By PJ Martin
Last Tuesday, Kentucky Attorney General Daniel Cameron made a trip to Edmonton stopping at the Metcalfe County Justice Center.
Several Edmonton and Metcalfe officials and a few citizens were in attendance to hear his latest updates on the legal issues involving Kentucky.
Cameron explained the purpose of his county visits, “We are trying to make sure that we are expanding the presence of the AGs office and making sure that you all have touchpoints with our office. I think it’s important for state-wide office holders to be out in the community…just to share a little bit of our vision and our message, but also to hear from you about what’s important.”
His two main topics were the opioid epidemic and the conversation between the federal and state government about state sovereignty.
He discussed the large global settlement that occurred a couple of months ago with several major drug companies for what may be over $482 million. In Kentucky, HB427 (Kentucky Opioid Abatement Advisory Commission) will allot 50% of that money to the state opioid abatement fund, to look at state-wide ways to use that money for opioid issues within the state.
The other 50% goes straight to the counties and cities to be used for each of their specific opioid-based problem/prevention.
“In Kentucky, last year we lost 1,964 individuals to overdoses. Those are sobering statistics,” stated Cameron.
Next, he talked about the second issue, where state sovereignty ends and where the power of the federal government begins.
“The 10th Amendment says pretty emphatically, those powers that are not expressly given to the federal government are reserved to the state,” noted Cameron…. its front and center right now as it relates to the vaccine mandates.”
“And I think, in my view, and I know that there’s a lot of attorney generals across the country that have this view as well. This is an intrusion upon the sovereignty of a state. We refer to the police powers, the powers that are given to a state in terms of the interest and responsibility of looking out for the health and safety and wellbeing of our citizens.”
He went on to say that the Biden administration has been nullifying the rights that are normally given to states. He used children’s school vaccination requirements as an example of a state statutory law, not federal.
“We have been in federal court challenging the Biden administration,” stated Cameron concerning what he views as the federal government’s overreach of vaccine mandates in health care workers, jails, businesses, etc.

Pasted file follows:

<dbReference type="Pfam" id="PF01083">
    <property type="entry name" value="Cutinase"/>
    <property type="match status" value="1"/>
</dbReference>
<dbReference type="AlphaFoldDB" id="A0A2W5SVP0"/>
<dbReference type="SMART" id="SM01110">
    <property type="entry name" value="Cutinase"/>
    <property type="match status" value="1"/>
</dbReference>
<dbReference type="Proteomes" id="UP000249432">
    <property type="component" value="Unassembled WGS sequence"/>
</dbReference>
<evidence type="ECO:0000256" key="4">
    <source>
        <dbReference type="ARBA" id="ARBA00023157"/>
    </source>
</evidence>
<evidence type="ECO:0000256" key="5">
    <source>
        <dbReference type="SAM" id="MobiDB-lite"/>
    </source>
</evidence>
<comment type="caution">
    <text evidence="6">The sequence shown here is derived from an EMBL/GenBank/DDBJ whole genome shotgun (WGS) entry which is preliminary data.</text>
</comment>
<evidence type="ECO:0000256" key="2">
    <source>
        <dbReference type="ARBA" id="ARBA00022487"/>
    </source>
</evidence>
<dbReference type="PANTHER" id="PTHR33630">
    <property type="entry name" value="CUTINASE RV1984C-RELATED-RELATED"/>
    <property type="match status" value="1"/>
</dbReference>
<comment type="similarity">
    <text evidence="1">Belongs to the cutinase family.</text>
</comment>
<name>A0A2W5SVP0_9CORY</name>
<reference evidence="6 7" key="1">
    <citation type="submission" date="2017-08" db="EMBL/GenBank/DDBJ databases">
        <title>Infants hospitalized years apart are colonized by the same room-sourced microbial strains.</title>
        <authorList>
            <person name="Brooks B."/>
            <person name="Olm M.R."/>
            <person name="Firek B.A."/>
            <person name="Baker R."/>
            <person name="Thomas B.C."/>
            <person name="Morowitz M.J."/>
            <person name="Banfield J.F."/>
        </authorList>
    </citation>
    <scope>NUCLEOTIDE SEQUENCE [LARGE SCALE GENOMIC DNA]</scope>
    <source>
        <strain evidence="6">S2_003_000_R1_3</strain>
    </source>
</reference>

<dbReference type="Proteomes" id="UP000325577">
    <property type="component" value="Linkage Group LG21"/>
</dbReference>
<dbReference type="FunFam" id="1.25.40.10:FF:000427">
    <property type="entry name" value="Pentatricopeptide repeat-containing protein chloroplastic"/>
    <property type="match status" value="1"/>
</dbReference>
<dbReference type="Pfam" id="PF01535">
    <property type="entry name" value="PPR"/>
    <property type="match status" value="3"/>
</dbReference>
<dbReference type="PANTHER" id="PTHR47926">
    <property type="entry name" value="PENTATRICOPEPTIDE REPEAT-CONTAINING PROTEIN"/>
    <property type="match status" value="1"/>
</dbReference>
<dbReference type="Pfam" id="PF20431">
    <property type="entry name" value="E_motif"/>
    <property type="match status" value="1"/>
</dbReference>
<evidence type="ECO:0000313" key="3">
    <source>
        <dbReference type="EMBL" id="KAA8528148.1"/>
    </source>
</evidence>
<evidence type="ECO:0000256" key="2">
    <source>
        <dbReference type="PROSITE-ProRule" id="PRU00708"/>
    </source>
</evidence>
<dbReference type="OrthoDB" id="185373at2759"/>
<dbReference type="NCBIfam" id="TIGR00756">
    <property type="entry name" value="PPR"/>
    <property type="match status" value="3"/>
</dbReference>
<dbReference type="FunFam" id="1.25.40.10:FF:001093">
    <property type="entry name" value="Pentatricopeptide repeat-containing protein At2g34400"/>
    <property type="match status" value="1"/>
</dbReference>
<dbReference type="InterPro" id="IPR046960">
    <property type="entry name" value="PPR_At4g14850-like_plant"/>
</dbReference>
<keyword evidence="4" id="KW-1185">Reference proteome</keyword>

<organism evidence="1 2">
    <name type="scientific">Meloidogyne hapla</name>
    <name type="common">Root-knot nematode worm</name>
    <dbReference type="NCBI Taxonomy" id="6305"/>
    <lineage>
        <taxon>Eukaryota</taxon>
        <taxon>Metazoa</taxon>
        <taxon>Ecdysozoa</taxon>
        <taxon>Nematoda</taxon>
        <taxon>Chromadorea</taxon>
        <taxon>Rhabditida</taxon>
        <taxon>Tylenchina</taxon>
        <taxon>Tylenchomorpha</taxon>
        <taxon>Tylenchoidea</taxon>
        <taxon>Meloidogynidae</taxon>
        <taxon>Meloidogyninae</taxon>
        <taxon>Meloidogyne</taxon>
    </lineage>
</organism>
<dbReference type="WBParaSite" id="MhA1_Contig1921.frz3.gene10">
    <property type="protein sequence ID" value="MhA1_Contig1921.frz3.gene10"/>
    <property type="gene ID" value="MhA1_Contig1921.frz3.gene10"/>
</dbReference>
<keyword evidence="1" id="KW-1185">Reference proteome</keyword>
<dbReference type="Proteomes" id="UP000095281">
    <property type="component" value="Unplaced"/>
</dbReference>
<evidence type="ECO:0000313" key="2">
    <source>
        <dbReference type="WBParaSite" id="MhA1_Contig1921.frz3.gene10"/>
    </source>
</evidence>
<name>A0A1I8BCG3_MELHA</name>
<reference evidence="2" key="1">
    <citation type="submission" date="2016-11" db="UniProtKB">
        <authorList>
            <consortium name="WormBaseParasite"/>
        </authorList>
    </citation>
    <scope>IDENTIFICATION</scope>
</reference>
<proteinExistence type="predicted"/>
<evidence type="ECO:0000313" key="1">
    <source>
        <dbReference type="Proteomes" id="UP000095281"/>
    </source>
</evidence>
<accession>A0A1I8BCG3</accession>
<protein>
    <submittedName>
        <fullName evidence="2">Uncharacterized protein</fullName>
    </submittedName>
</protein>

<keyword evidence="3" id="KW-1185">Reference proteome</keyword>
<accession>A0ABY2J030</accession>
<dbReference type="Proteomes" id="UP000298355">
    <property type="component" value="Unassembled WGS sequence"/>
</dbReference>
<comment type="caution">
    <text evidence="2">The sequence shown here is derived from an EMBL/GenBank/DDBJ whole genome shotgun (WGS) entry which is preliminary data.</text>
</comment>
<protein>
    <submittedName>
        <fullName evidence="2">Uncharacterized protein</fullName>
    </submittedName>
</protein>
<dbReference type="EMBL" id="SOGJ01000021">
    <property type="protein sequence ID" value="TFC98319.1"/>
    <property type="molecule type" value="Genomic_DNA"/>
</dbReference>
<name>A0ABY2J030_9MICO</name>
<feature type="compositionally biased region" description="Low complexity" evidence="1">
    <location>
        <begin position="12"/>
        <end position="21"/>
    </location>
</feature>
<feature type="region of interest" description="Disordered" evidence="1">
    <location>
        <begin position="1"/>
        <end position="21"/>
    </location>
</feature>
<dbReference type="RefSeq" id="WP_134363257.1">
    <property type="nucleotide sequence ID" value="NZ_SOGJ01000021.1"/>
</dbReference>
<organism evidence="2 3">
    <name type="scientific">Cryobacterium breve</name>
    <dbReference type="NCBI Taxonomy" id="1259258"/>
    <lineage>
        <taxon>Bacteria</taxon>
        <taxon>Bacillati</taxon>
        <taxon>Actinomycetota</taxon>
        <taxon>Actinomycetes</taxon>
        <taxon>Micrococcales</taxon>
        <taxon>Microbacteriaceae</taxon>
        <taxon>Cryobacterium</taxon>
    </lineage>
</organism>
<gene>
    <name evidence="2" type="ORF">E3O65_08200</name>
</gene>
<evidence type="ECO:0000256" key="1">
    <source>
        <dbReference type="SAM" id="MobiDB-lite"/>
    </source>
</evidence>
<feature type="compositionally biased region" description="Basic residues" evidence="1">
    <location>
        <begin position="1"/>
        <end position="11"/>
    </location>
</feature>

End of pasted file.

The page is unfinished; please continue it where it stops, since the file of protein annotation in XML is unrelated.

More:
He noted the financial interests and employment of Kentucky citizens being affected by the federal mandates adding that the state filed a federal contractor lawsuit a few weeks ago, an OSHA lawsuit a few weeks ago, and that as of last Tuesday Kentucky joined the CMS lawsuit also.
The OSHA mandate has been stayed by the 5th circuit and the state is now awaiting word on the federal contractor suit.
Cameron ended with a summary, “Scams and issues with human trafficking are top of mind for us as well and we will continue to work hard on that. Last year we put together what’s called our child abuse prosecution tool kit to help our prosecutors and investigators better prosecute and investigate child abuse cases. There are a lot of different moving parts in our office. A lot of things that we are working through, but I appreciate what you all do on the local level to navigate Covid-19 and the other challenges that you have here in the county.”
Cameron then opened the floor for questions. Only a couple of questions were asked and both concerned the vaccine mandates.
One lady asked if he thought an answer from the lawsuit would arrive before December 6th when she and her 200 coworkers would lose their jobs because of not taking the vaccine, saying she had been a nurse at the same place for 19 years.
Cameron answered, “We’re hopeful that this judge will halt this CMS order and will apply that nationwide…I feel for you.”
Another complimented him for filing lawsuits, saying it was hard to get the correct information and questioning the safety of the vaccines for people with diagnosed immune diseases.
“This is one of those instances in which what we’re doing is having, what is coming out of Washington is having, real-life consequences to folks, especially going into this holiday season. I’m hopeful,” said Cameron. Adding that all of these cases will ultimately end at the Supreme Court.